Stable apartments lure investors

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November 24, 2009

Stable apartments lure investors

Steady returns

Garry Marr,  Financial Post

Low vacancy rates in Toronto and elsewhere across Canada have helped make apartment buildings desirable investments. Brett Gundlock, National Post

Ugo Bizzarri’s Timbercreek Asset Management Inc. already owns 9,000 apartment units, mostly in southern Ontario, but also in Ottawa, Halifax and Montreal. The firm is in expansion mode, but the last place you’ll see it raising money is in the public markets.

“Apartments are very predictable and very stable,” says Mr. Bizzarri, who has been investing in the apartment sector for about 10 years on behalf of institutional investors.

While stock markets have been anything but stable, apartment buildings generally held their value through the recession because of steady financing, low vacancy rates and a supply-constrained environment created by government regulations.

All the water-cooler talk may be about the red-hot housing market, but as apartment owners are quick to point out, about one-third of Canadians still don’t own.

Apartment vacancy rates across Canada remain relatively low — 2.7% in April 2009, according to Canada Mortgage and Housing Corp. That was slightly up from the 2.6% of apartments vacant a year earlier.

“Unlike an office building, you don’t have one big tenant like a bank that goes away, you have 1,000 tenants with a thousand leases. They are not going to all leave at once,” says Mr. Bizzarri.

At the same time, government rules such as rent control mean few apartments will be built, leaving the existing stock in high demand. Moreover, mandated rent increases are part of the landscape in most rent-controlled environments. The average two-bedroom apartment was renting for $827 a month in April, up about 2.9% from a year ago.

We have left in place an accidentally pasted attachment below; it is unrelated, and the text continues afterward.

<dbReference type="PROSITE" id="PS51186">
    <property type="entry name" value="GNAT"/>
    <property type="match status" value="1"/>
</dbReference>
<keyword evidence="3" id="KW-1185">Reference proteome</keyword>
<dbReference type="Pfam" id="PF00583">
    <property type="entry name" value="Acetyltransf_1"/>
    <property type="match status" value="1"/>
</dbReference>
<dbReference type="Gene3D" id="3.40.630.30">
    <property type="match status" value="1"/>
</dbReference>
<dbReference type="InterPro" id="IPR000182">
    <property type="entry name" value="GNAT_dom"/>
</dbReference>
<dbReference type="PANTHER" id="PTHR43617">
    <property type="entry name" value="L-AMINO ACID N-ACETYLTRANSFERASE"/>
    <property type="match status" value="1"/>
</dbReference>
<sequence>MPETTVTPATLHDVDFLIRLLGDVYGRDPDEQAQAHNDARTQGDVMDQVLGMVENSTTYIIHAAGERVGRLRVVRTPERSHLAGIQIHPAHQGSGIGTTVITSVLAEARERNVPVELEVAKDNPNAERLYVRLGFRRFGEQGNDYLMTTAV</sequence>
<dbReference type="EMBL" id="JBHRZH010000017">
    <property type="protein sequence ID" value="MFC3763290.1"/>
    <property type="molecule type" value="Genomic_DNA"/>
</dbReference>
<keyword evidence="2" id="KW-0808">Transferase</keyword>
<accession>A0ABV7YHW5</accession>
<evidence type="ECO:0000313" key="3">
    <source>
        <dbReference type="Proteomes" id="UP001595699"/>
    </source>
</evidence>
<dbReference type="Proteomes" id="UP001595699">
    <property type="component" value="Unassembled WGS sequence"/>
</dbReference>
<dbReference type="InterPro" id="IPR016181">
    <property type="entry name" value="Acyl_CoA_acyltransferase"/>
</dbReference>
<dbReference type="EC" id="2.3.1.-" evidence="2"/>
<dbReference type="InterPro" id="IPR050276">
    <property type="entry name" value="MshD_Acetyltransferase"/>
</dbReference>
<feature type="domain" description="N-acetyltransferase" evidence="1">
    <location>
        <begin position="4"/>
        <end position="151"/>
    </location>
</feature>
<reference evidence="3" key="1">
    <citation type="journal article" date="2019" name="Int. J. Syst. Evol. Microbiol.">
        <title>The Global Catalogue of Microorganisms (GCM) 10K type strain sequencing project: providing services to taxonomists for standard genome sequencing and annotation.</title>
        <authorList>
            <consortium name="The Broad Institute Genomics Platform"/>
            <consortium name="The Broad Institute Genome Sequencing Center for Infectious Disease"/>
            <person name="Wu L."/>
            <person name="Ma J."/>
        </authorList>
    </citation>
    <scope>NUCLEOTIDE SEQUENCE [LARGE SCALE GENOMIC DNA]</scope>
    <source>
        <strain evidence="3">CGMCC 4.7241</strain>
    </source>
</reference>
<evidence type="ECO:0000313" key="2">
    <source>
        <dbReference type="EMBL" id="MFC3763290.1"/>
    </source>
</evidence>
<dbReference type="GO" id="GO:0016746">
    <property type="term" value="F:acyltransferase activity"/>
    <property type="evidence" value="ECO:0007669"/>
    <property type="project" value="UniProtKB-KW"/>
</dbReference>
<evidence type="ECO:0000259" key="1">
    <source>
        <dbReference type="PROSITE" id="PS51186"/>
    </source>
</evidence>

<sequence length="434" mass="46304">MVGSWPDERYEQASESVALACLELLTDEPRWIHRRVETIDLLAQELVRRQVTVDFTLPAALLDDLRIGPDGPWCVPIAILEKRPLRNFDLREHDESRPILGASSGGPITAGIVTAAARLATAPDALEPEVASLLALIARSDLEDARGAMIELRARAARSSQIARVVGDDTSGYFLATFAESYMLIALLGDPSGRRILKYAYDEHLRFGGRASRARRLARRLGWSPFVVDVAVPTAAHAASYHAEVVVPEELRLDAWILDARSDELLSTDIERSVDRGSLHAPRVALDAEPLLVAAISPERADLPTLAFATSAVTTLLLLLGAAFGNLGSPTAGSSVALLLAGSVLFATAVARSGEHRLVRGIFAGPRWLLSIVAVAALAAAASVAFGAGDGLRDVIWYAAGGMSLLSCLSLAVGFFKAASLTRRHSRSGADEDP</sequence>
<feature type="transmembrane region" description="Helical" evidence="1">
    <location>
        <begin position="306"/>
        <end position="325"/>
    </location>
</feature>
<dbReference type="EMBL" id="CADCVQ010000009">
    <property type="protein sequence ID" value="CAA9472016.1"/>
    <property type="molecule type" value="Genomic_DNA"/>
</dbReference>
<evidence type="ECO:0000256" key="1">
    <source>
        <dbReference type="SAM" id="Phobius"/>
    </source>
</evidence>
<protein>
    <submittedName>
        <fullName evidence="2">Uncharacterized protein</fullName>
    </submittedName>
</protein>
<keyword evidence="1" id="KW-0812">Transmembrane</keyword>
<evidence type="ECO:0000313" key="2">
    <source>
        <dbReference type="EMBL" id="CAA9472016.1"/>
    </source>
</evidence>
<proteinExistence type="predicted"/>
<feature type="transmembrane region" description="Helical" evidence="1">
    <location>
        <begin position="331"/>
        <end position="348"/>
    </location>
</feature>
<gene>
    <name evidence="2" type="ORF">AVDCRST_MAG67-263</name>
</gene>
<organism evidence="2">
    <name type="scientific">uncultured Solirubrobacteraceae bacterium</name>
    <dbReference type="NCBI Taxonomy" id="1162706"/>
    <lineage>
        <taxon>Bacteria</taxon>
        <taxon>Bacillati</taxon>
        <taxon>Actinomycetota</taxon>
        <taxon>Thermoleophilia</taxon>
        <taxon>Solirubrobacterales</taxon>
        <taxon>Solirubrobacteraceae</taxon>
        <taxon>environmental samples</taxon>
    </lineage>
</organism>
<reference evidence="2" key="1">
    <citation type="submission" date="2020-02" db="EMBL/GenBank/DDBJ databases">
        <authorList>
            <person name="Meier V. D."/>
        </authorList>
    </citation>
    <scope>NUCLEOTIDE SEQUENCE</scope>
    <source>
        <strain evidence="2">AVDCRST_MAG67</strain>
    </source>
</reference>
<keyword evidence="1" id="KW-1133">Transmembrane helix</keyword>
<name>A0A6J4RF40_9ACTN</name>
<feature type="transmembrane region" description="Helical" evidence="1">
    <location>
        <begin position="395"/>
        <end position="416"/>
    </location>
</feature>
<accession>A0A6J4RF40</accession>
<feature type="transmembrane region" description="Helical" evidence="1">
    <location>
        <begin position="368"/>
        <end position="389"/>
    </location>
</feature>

“But it’s also hard to find product because they don’t often come up for sale,” says Mr. Bizzarri, who recently bought a 10-building portfolio in London, Ont.

Derek Lobo, chief executive of Burlington, Ont.-based Rock Apartment Advisors Inc., says the apartment sector has quickly turned into a seller’s market with multiple offers and, in some cases, buyers even pre-inspecting property so they can go in with firm offers.

Statistics back up his claim. Research firm RealNet Canada Inc. said the apartment market has seen four straight quarters of increases in transactions of more than $1-million, based on total dollars. The fourth quarter of this year has already seen $277-million in deals, a sharp jump from the $117-million in activity in the first quarter, but a far cry from the peak of $799-million in fourth quarter of 2006.

Mr. Lobo said some landlords don’t want to sell in this environment because of the steady cash flow. “Apartments trade less because of their stability,” said Mr. Lobo, who has spent the past two years building a massive database of apartment buildings across the country partially for the purpose of approaching landlords to sell. His company wants to hit the sellers even before they list their properties.

Although there are large, publicly traded entities in the game, such as Boardwalk Real Estate Investment Trust and Canadian Apartment Properties REIT, approximately 90% of the apartment buildings in the country are still in the hands of “mom and pop” owners.

CMHC has made it relatively easy to finance the ownership of an apartment building for Canadians. The agency backs loans for individuals who sign a personal guarantee with as little as 15% down. That mean you can buy a small $1-million building with just $150,000.

Availability of credit is one thing, but it’s the cheap money that makes most transactions work. The interest rate on a CMHC-backed loan is as little as 3.5% for a five-year mortgage or 4.5% for a 10 year. A conventional mortgage, if you could find one, would be about 200 basis points higher for both terms. If you are borrowing at 3.5% and your return on that cash is 6% to 7% — the average in the Toronto area — that spread is making you money.

“During this whole credit crisis we’ve been quite busy because we are one of the only ones to have funds available,” says Peter Cook, assistant vice-president of commercial lending of First National Financial LP. “From a company standpoint we’ve had our biggest year ever.”

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